Sen. Bill NelsonClarence (Bill) William NelsonNASA, SpaceX and the private-public partnership that caused the flight of the Crew Dragon Lobbying world The most expensive congressional races of the last decade MORE (D-Fla.) on Saturday indicated that he would donate $10,000 that his campaign received during his 2012 Senate run from a political group belonging to former Sen. Al FrankenAlan (Al) Stuart FrankenPolitical world mourns loss of comedian Jerry Stiller Maher to Tara Reade on timing of sexual assault allegation: ‘Why wait until Biden is our only hope?’ Democrats begin to confront Biden allegations MORE (D-Minn.).
“Sen. Nelson made clear to his campaign today that any money received from former Sen. Al Franken was to be donated to charity, not just for the 2018 race, but also any contribution from the 2012 race as well,” campaign spokesman Ryan Brown told The Hill.
His campaign issued the statement after CNN reported Saturday that the campaign had donated $10,000 that it received during the 2018 election cycle from Franken’s PAC to a charity in Florida but was declining to donate a separate $10,000 donation from his 2012 Senate run.
Nelson joined a wave of other Democrats last year saying he would donate money received from Franken’s Midwest Values PAC after sexual misconduct allegations emerged against the Minnesota Democrat, eventually forcing his resignation from the Senate.
The campaign did not specify the amount at the time.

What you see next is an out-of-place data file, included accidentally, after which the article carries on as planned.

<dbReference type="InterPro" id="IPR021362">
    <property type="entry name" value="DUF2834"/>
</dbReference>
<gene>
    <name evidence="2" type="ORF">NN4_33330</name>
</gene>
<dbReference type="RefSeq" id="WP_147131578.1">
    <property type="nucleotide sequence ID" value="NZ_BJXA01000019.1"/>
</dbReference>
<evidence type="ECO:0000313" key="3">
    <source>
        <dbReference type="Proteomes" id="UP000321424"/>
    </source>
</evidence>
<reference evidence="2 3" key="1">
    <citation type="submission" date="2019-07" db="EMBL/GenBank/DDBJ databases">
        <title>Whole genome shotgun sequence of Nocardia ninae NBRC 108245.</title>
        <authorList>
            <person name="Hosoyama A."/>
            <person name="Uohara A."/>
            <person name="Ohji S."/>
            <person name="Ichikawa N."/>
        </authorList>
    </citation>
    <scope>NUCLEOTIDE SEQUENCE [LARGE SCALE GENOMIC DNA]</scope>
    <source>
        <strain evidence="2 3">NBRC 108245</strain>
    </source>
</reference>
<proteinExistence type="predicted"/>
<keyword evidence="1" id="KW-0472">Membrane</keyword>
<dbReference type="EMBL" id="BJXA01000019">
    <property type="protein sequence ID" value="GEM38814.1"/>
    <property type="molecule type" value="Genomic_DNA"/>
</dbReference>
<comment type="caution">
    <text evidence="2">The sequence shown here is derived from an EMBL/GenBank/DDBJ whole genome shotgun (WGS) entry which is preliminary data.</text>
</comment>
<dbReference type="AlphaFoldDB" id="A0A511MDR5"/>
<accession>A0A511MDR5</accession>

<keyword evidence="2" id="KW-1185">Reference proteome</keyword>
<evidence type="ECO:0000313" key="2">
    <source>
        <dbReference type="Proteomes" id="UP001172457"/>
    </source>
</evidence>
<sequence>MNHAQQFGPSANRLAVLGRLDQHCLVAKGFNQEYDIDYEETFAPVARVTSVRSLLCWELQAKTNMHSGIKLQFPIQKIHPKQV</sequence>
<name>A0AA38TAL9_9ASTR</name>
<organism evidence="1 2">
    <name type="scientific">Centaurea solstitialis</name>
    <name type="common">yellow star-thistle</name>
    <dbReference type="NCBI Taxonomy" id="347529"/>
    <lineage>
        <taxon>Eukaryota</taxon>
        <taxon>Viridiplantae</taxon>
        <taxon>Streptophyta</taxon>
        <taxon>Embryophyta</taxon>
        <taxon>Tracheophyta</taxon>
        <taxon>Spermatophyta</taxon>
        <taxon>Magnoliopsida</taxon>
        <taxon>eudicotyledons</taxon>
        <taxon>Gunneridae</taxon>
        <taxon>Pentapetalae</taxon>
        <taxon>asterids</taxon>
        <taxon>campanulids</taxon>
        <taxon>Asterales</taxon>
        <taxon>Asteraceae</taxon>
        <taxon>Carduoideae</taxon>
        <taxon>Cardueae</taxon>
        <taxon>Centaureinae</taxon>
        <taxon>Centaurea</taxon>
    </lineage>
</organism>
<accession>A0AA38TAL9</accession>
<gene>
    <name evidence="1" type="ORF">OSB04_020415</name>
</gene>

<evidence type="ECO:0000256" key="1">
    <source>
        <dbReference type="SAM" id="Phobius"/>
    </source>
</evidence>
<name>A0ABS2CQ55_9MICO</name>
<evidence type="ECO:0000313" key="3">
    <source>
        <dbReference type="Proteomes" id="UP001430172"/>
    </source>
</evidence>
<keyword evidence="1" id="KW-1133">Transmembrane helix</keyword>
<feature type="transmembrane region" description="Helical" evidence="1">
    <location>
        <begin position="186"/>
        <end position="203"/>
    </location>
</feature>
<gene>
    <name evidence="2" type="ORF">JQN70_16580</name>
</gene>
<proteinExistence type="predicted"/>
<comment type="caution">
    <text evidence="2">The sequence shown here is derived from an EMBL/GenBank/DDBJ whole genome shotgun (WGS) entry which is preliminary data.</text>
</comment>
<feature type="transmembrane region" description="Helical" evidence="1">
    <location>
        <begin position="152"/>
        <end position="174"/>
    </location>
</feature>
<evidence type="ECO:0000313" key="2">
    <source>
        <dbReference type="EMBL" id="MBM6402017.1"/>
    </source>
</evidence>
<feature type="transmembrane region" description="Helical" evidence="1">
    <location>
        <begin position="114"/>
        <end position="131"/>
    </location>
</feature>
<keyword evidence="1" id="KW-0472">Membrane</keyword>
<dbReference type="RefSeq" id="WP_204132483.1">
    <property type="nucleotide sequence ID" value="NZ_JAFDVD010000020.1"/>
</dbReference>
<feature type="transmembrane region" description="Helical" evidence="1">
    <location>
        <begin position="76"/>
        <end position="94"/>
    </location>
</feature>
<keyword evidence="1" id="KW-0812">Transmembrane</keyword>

“Sen. Nelson donated all the money that he received for this campaign from Sen. Franken to charity,” Brown had told CNN earlier Saturday.
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Several other senators who took money in the past from Midwest Values PAC — including Sens. Claire McCaskillClaire Conner McCaskillMissouri county issues travel advisory for Lake of the Ozarks after Memorial Day parties Senate faces protracted floor fight over judges amid pandemic safety concerns Amash on eyeing presidential bid: ‘Millions of Americans’ want someone other than Trump, Biden MORE (D-Mo.) and Jon TesterJonathan (Jon) TesterSenate confirms Trump’s watchdog for coronavirus funds Montana barrels toward blockbuster Senate fight The 10 Senate seats most likely to flip MORE (D-Mont.) — gave back donations from the PAC dating several election cycles upon the news of the allegations facing Franken.
Nelson is locked in a tight reelection battle against Florida Gov. Rick Scott (R), who is seeking to unseat the vulnerable Democratic senator in November. The race is considered one of the tightest in the country.
A poll of the Florida Senate race in early September found the race tied, with both candidates earning 49 percent of the vote while Nelson holds a clear lead among independent voters.
This story was updated to reflect the Nelson campaign’s statement to The Hill